I have a newfound love of sliders. Iâ€™ve made them twice this week! Thereâ€™s something so fun about how tiny they are â€“ plus itâ€™s just more fun to eat 3 little burgers instead of 1 big one!
My issue with sliders is that I hate having to buy the buns for them. We operate on a fairly tight grocery budget so having to buy extra bread? No bueno. Luckily, making slider buns is SO simple, especially with this recipe.
I cannot even tell you guys how many times Iâ€™ve made this recipe. Itâ€™s my go to for white bread, for dinner rolls, for regular sized buns, everything. Itâ€™s idiot proof. (Trust me: I forgot to add yeast last weekend, started wondering why it wasnâ€™t rising, added yeast and kneaded again. Worked perfectly.) These turn out perfect every single time!
I usually use my bread machine to do the kneading these days (because itâ€™s one of those recipes that doesnâ€™t need adjusting) but you can use your stand mixer or your hands. Itâ€™s a really easy dough to work with so itâ€™s perfect for someone whoâ€™s just starting to mess around with yeast.
(Don’t you worry your pretty little head, the slider recipe is coming soon!)
from The Bread Baker’s Apprentice
- 4 Â¼ cups (19 ounces unbleached bread flour)
- 1 Â½ teaspoons (.38 ounces salt)
- 3 tablespoons 1.5 ounces sugar
- 2 teaspoons .22 ounce instant yeast
- 1 large (1.65 ounces egg, slightly beaten, at room temperature)
- Â¼ cup (2 ounces butter, margarine, or shortening, at room temperature, or vegetable oil)
- 1 Â½ cups (12 ounces buttermilk or whole milk, at room temperature)
- 1 egg (whisked with 1 teaspoon water until frothy, for egg wash (optional))
- Mix together the flour, salt, sugar, and yeast in a 4-quart bowl (or in the bowl of an electric mixer). Pour in the egg, butter, and milk and mix with a large metal spoon (or on low speed of the electric mixer with the paddle attachment) until all the flour is absorbed and the dough forms a ball. If the dough seems very stiff and dry, trickle in more milk until the dough is soft and supple.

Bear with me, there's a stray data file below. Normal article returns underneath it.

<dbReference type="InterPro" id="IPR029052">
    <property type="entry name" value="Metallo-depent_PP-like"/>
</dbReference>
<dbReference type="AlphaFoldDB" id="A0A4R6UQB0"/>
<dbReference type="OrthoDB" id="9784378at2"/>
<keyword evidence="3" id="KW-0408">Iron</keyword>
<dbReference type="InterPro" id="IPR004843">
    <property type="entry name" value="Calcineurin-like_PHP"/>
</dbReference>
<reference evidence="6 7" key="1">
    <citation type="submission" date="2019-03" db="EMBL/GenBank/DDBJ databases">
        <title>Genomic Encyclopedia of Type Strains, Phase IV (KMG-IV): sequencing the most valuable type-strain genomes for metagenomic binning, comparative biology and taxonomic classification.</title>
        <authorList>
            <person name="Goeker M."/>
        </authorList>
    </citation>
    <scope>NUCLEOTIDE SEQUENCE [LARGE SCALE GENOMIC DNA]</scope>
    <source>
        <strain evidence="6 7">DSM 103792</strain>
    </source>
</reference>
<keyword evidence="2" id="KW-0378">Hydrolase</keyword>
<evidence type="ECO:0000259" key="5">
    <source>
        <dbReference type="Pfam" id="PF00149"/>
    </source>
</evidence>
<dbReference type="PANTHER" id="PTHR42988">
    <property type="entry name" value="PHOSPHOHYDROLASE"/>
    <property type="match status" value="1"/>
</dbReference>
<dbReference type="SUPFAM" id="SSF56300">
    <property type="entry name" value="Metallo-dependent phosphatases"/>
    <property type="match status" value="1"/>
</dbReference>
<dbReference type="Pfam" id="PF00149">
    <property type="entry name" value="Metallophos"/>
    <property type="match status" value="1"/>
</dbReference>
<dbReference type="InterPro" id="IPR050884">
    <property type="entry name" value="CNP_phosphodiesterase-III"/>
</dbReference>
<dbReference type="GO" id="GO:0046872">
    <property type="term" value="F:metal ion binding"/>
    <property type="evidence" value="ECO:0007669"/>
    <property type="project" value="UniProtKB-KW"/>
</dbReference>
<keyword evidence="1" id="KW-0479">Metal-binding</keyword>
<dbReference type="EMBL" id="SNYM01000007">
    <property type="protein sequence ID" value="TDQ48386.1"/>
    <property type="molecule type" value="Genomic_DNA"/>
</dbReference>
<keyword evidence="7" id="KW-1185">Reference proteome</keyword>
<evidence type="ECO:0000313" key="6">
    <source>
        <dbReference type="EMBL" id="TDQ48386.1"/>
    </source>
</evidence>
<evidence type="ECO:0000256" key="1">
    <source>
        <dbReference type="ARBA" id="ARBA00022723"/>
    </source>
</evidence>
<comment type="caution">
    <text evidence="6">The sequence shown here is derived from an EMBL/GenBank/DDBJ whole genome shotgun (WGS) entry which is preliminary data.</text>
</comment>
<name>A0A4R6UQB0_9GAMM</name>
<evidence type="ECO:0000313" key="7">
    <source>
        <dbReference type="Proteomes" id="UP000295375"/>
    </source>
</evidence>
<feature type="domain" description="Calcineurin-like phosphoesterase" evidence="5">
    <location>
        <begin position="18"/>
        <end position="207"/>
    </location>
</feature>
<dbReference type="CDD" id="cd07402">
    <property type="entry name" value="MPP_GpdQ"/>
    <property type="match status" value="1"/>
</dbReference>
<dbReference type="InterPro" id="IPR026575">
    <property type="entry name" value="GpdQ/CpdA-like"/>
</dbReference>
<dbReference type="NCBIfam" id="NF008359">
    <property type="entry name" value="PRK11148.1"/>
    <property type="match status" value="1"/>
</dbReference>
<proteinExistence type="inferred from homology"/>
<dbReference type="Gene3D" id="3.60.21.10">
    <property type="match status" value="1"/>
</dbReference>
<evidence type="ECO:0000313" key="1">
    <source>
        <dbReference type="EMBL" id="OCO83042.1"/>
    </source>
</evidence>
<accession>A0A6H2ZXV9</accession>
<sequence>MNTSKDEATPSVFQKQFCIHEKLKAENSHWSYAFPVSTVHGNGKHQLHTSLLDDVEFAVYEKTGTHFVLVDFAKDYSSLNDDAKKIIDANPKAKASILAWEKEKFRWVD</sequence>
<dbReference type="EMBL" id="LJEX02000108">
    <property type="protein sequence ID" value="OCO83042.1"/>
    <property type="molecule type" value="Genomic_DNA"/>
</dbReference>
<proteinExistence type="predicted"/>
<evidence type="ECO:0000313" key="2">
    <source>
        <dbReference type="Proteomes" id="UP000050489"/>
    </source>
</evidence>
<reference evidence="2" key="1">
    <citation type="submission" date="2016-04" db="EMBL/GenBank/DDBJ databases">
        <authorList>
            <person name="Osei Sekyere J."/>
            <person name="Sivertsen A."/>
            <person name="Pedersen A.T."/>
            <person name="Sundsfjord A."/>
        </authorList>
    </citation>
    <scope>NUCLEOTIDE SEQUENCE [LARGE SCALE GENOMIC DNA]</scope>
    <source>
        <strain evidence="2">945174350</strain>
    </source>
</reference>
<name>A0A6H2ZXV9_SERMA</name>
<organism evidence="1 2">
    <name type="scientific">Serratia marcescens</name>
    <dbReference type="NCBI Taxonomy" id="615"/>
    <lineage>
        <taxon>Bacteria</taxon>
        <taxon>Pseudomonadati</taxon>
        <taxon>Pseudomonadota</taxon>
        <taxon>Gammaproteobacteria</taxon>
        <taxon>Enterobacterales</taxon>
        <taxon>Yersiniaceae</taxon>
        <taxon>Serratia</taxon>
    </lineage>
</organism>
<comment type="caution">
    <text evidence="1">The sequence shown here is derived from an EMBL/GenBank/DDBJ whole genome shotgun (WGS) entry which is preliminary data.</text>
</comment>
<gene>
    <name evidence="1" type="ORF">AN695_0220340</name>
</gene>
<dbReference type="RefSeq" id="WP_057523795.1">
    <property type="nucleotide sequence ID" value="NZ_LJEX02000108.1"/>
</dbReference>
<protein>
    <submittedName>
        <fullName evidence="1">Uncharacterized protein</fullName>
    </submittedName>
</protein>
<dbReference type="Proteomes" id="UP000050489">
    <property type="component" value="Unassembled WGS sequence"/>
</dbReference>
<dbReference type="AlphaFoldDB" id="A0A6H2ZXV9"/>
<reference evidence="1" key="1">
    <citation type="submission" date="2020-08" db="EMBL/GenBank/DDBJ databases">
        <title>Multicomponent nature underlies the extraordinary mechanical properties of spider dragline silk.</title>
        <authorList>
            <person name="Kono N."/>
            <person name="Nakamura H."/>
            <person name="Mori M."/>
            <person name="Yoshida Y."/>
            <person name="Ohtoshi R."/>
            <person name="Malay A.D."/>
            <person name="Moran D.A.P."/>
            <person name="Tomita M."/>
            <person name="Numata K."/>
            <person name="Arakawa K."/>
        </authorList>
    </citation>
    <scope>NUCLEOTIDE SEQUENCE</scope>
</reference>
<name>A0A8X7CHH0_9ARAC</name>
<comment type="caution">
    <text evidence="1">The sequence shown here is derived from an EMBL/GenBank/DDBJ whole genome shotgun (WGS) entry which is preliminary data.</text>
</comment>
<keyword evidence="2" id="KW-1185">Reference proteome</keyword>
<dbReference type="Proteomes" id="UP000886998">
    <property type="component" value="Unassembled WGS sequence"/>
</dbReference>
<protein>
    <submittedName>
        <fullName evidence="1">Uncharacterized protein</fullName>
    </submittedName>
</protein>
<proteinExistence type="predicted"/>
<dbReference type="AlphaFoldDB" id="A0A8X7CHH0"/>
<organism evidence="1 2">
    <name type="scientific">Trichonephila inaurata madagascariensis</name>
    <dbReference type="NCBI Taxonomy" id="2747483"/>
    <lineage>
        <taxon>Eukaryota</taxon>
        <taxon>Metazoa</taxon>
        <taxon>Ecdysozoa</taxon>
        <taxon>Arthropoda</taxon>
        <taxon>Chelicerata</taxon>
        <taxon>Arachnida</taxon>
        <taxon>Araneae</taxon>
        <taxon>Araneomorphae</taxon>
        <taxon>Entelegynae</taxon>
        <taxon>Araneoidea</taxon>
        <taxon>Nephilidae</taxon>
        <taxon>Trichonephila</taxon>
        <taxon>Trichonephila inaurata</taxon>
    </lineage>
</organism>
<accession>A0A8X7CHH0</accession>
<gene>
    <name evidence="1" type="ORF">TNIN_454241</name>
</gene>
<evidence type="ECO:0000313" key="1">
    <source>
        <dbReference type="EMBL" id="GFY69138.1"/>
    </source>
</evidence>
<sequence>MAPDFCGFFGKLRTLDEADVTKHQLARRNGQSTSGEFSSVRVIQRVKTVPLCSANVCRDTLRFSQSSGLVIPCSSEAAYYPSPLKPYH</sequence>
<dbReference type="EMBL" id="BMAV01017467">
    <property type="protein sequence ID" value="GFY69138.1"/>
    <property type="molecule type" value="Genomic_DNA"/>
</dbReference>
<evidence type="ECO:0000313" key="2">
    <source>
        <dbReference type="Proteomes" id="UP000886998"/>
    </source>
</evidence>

- Sprinkle flour on the counter, transfer the dough to the counter, and begin kneading (or mix on medium speed with the dough hook), adding more flour, if necessary, to create a dough that is soft, supple, and tacky but not sticky. Continue kneading (or mixing) for 6 to 8 minutes. (In the electric mixer, the dough should clear the sides of the bowl but stick ever to slightly to the bottom.) The dough should pass the windowpane test and register 80F. Lightly oil a large bowl and transfer the dough to the bowl, rolling it to coat it with oil. Cover the bowl with plastic wrap.
- Ferment at room temperature for 1Â½ to 2 hours, or until the dough doubles in size (the length of time will depend on the room temperature).
- Spray a 9 x 13 inch baking dish with olive oil. Remove the fermented dough from the bowl and divide it into eighteen 2-ounce pieces. Shape the pieces into tight rounds and place in baking dish. They should be close together but not touching â€“ you want to give them room to rise. Mist the dough lightly with spray oil and cover with a towel or plastic wrap. Proof the dough at room temperature for 60 to 90 minutes, or until it nearly doubles in size.
- Preheat the oven to 400F. Brush the rolls or buns with the egg wash.
- Bake the buns for approximately 15 minutes, or until they are golden brown and register just above 180F in the center. Let cool for about 15 minutes before serving.